From the earliest days of the occupation through 1942, the policy of cooperation seemed to be a satisfactory state of affairs to the Danish people and the German occupying power. The exception to this were those Danes who belonged to the Communist Party who had been imprisoned and driven underground shortly after the German invasion of the Soviet Union in June 1941. In the spring of 1942 the, by then, illegal Danish Communist Party decided to begin organized sabotage against industries that contributed to the German war effort (Kirchhoff, Lauridsen, and Trommer 238). By the summer of 1943, however, much had changed. Allied encouragement of Danish resistance rather than cooperation increased dramatically in 1943 as evidenced by a BBC broadcast to Denmark of that period:
The entire attitude taken by official Denmark may prove fatal for the future position of Denmark in post-war Europe, if the Danish nation does not in time, in an unequivocal manner, make it clear to the free world that it is wholeheartedly on the side of the United Nations. (Petrow 187)
Acts of sabotage that had numbered two in 1940, 12 in 1941, and 59 in 1942 leaped to 816 in 1943 (Kirchoff, Lauridsen, and Trommer 238). One of the most important factors in the Danish change of attitude was the obvious change in the tide of the war. Allied victories at Stalingrad in January 1943 and at El Alamein two months earlier, which led to Churchill’s powerful “end of the beginning” speech, caused people everywhere, including Denmark, to rethink their perceptions of the likely outcome of the war. The winds of war had clearly shifted, and this did not go unnoticed by the people of Denmark.
In August 1943, the country erupted into a series of popular strikes and demonstrations. These popular uprisings were directed both at the German occupying power and the Danish government’s policy of cooperation. On August 28, the German plenipotentiary in Denmark, Dr. Werner Best, presented the Danish government with an ultimatum that would have abrogated basic Danish civil rights. The Danish government rejected the ultimatum. At 4:00 a.m. the following morning the German army imposed a state of emergency and declared martial law to be in effect. The citizens of Denmark, including its Jews, no longer had the protection of its elected government. No longer would Danish legislation be a prerequisite for the implementation of German persecution of Denmark’s Jews. On September 8, Best sent a telegram to Berlin recommending “that measures should now be taken toward a solution of the problem of the Jews” (Yahil 1983, 138). It was decided that those measures would take place during the night of October 1/2.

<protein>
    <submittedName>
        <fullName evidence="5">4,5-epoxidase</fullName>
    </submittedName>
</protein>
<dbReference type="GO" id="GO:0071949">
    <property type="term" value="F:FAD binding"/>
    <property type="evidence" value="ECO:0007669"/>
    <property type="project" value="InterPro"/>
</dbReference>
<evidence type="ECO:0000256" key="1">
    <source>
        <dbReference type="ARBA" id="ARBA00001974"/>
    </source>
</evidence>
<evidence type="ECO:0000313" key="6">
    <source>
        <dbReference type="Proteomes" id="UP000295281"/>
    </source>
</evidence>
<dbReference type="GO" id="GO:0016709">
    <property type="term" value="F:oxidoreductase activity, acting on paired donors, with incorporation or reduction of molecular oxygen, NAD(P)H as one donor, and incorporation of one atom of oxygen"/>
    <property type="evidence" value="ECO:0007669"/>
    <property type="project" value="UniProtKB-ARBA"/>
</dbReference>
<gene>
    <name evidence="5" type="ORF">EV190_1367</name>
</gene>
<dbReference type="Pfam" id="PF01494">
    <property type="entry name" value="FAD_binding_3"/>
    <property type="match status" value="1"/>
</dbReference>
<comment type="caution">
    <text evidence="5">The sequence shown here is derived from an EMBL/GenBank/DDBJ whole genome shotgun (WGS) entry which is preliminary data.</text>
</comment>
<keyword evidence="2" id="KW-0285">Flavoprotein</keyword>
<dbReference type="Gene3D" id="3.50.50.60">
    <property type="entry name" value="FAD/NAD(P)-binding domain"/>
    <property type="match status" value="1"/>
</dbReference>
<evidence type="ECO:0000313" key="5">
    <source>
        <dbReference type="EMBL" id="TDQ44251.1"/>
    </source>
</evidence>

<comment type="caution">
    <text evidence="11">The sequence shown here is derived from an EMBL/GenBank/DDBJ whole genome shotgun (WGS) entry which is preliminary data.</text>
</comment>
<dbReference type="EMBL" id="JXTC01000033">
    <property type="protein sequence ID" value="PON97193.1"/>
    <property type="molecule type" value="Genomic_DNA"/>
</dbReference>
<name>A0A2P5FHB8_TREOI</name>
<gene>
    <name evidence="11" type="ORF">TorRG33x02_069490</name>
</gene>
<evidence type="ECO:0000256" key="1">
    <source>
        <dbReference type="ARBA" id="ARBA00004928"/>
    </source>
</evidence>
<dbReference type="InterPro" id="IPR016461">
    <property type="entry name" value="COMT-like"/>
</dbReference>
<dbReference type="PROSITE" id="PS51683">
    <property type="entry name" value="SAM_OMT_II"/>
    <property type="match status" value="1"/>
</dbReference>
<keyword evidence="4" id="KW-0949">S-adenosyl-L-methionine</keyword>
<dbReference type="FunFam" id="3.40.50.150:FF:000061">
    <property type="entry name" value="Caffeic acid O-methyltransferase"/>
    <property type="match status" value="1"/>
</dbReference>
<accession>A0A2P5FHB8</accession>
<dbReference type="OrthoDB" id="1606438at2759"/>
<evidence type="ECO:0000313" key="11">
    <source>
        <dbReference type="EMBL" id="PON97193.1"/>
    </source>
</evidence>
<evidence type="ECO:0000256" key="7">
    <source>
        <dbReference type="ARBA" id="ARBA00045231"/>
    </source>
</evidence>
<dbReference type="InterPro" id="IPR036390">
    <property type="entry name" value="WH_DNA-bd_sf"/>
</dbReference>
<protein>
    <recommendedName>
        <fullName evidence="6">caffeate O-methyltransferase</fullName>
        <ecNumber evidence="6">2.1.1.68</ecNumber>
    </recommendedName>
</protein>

On September 28, German shipping attaché Georg Duckwitz informed several Danish Social Democratic Party leaders of the pending action against the Danish Jews. Immediately upon being informed, these political leaders set to work using their extensive labour union and other contacts to warn as many Jews as possible of the action scheduled for the night of October 1/2. Many of Denmark’s 8,000 Jews were warned in this manner.
There is one event, however, that is given primacy in the comprehensive accounts of the warning—the warning given by Acting Chief Rabbi Melchior at the special synagogue service on September 29 beginning the Jewish New Year observation. Even Hans Hedtoft, one of the leading Social Democratic political leaders who had been warned by Duckwitz and who played a prominent role in spreading the warning, gave Melchior’s warning primacy in his Introduction to Bertelsen’s October’ 43 (16-19). This primacy is continued up through more recent scholarly works, such as Sofie Lene Bak’s chapter on the subject in the 2002 Gad’s leksikon om dansk besættelsestid 1940-1945, edited by Kirchoff, Lauridsen, and Trommer (257). Rabbi Melchior described his warning to the Jews gathered that morning in the Synagogue in his book A Rabbi Remembers: